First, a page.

They were first used extensively in tournament chess, and are often referred to as "chess clocks", but their use has since been adopted for tournament Scrabble, Shogi, Go, and nearly every competitive two-player board game. A game clock ensures that neither player overly delays the game.
The simplest time control is "sudden death", in which players must make a predetermined number of moves in a certain amount of time or forfeit immediately. A particularly popular variant in informal play is "speed" or "blitz" chess, in which each player is given five minutes on the clock for the entire game.
The players may take more or less time over any individual move, which means that whilst the start of the game is a relatively quick succession of moves, the players can spend a large period of time thinking over the more complex moves later. The players are permitted to leave the table during their opponents turn--but there is nothing stopping their opponent from deciding on their move and pressing the button to restart the opponent's clock.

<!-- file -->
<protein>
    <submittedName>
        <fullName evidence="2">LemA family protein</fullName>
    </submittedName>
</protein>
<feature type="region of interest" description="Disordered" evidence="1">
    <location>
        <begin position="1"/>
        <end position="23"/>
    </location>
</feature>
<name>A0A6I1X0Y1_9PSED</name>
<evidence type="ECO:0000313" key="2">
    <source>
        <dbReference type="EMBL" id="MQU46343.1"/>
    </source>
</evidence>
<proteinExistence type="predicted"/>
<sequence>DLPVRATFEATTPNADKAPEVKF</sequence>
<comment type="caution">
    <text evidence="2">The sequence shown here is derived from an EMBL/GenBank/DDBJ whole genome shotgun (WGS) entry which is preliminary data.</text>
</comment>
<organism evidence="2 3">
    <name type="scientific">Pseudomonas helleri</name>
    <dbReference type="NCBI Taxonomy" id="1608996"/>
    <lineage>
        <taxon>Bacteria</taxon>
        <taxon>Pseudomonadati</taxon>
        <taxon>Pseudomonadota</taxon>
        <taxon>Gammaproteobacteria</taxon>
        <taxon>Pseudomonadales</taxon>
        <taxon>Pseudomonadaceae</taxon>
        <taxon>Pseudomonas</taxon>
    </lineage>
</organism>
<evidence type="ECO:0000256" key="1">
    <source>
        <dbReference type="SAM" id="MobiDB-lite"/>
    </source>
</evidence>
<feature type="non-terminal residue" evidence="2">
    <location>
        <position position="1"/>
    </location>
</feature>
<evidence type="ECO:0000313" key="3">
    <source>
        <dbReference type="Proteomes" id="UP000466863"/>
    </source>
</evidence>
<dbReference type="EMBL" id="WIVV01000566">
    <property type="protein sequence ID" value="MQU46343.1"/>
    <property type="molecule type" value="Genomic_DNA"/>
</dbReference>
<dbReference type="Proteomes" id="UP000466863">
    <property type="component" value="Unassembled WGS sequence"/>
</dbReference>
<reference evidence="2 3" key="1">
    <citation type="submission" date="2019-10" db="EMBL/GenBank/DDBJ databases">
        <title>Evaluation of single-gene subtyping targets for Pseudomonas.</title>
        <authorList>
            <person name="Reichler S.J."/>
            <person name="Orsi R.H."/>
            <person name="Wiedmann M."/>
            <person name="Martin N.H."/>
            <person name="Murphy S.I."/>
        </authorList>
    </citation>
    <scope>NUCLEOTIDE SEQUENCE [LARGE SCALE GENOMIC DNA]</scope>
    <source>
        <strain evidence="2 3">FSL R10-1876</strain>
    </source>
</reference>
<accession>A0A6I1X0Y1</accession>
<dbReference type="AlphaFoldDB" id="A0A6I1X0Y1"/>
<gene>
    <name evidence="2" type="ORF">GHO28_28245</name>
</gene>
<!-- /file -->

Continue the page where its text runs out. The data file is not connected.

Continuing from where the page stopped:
Analog clocks (as pictured on the right) are equipped with a "flag" that falls to indicate the exact moment the player's time has expired. Unfortunately, additional time can't easily be added for more complex time controls, especially those which call for an increment or delay on every move, such as some forms of byoyomi. Therefore more versatile digital clocks are becoming increasingly popular.
Digital clocks and Internet gaming have spurred a wave of experimentation with more varied and complex time controls than the traditional standards. It remains to be seen whether new standards will emerge, or a greater variety of time controls will be widely used.